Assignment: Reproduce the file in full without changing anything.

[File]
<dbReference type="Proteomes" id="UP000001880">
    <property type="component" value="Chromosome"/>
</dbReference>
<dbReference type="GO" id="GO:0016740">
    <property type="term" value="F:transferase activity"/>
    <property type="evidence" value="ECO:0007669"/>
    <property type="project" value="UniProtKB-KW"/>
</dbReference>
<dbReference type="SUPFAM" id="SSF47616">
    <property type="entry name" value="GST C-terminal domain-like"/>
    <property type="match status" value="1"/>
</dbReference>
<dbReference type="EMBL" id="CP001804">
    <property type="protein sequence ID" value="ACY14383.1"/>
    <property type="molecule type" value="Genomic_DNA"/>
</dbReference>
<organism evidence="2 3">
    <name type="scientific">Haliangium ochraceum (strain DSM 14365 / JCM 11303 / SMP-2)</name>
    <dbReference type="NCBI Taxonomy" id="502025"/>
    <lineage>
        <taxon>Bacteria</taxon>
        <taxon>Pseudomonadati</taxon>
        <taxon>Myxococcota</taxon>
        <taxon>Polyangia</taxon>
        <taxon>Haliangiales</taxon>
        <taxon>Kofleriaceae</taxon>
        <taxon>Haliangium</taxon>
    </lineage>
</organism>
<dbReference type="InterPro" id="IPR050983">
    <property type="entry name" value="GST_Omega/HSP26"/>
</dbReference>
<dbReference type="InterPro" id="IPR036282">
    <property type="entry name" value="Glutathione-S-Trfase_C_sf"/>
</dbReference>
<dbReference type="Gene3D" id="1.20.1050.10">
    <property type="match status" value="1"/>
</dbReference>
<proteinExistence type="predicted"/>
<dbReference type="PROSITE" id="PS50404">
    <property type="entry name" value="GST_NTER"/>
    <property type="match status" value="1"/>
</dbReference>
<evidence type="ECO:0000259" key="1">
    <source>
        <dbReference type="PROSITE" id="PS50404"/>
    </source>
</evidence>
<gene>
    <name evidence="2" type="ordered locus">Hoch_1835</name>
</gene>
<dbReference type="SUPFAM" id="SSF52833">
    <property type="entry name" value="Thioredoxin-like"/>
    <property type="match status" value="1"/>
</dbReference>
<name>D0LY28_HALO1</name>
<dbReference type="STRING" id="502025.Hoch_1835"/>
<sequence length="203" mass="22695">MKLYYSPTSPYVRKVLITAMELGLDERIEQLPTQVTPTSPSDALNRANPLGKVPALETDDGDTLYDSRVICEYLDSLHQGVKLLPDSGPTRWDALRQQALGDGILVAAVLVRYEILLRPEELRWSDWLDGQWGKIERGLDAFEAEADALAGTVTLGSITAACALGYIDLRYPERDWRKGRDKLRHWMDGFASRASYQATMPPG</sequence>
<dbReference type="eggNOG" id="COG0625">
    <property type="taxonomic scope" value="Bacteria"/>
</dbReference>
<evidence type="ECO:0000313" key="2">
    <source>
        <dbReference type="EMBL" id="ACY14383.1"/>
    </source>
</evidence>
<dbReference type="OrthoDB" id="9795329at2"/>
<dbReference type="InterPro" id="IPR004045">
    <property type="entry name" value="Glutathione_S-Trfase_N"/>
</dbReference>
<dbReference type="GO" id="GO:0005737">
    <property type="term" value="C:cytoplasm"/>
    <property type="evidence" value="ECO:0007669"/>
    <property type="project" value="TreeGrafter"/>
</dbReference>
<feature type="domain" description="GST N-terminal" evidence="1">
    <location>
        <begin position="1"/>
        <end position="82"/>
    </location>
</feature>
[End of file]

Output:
<dbReference type="Proteomes" id="UP000001880">
    <property type="component" value="Chromosome"/>
</dbReference>
<dbReference type="GO" id="GO:0016740">
    <property type="term" value="F:transferase activity"/>
    <property type="evidence" value="ECO:0007669"/>
    <property type="project" value="UniProtKB-KW"/>
</dbReference>
<dbReference type="SUPFAM" id="SSF47616">
    <property type="entry name" value="GST C-terminal domain-like"/>
    <property type="match status" value="1"/>
</dbReference>
<dbReference type="EMBL" id="CP001804">
    <property type="protein sequence ID" value="ACY14383.1"/>
    <property type="molecule type" value="Genomic_DNA"/>
</dbReference>
<organism evidence="2 3">
    <name type="scientific">Haliangium ochraceum (strain DSM 14365 / JCM 11303 / SMP-2)</name>
    <dbReference type="NCBI Taxonomy" id="502025"/>
    <lineage>
        <taxon>Bacteria</taxon>
        <taxon>Pseudomonadati</taxon>
        <taxon>Myxococcota</taxon>
        <taxon>Polyangia</taxon>
        <taxon>Haliangiales</taxon>
        <taxon>Kofleriaceae</taxon>
        <taxon>Haliangium</taxon>
    </lineage>
</organism>
<dbReference type="InterPro" id="IPR050983">
    <property type="entry name" value="GST_Omega/HSP26"/>
</dbReference>
<dbReference type="InterPro" id="IPR036282">
    <property type="entry name" value="Glutathione-S-Trfase_C_sf"/>
</dbReference>
<dbReference type="Gene3D" id="1.20.1050.10">
    <property type="match status" value="1"/>
</dbReference>
<proteinExistence type="predicted"/>
<dbReference type="PROSITE" id="PS50404">
    <property type="entry name" value="GST_NTER"/>
    <property type="match status" value="1"/>
</dbReference>
<evidence type="ECO:0000259" key="1">
    <source>
        <dbReference type="PROSITE" id="PS50404"/>
    </source>
</evidence>
<gene>
    <name evidence="2" type="ordered locus">Hoch_1835</name>
</gene>
<dbReference type="SUPFAM" id="SSF52833">
    <property type="entry name" value="Thioredoxin-like"/>
    <property type="match status" value="1"/>
</dbReference>
<name>D0LY28_HALO1</name>
<dbReference type="STRING" id="502025.Hoch_1835"/>
<sequence length="203" mass="22695">MKLYYSPTSPYVRKVLITAMELGLDERIEQLPTQVTPTSPSDALNRANPLGKVPALETDDGDTLYDSRVICEYLDSLHQGVKLLPDSGPTRWDALRQQALGDGILVAAVLVRYEILLRPEELRWSDWLDGQWGKIERGLDAFEAEADALAGTVTLGSITAACALGYIDLRYPERDWRKGRDKLRHWMDGFASRASYQATMPPG</sequence>
<dbReference type="eggNOG" id="COG0625">
    <property type="taxonomic scope" value="Bacteria"/>
</dbReference>
<evidence type="ECO:0000313" key="2">
    <source>
        <dbReference type="EMBL" id="ACY14383.1"/>
    </source>
</evidence>
<dbReference type="OrthoDB" id="9795329at2"/>
<dbReference type="InterPro" id="IPR004045">
    <property type="entry name" value="Glutathione_S-Trfase_N"/>
</dbReference>
<dbReference type="GO" id="GO:0005737">
    <property type="term" value="C:cytoplasm"/>
    <property type="evidence" value="ECO:0007669"/>
    <property type="project" value="TreeGrafter"/>
</dbReference>
<feature type="domain" description="GST N-terminal" evidence="1">
    <location>
        <begin position="1"/>
        <end position="82"/>
    </location>
</feature>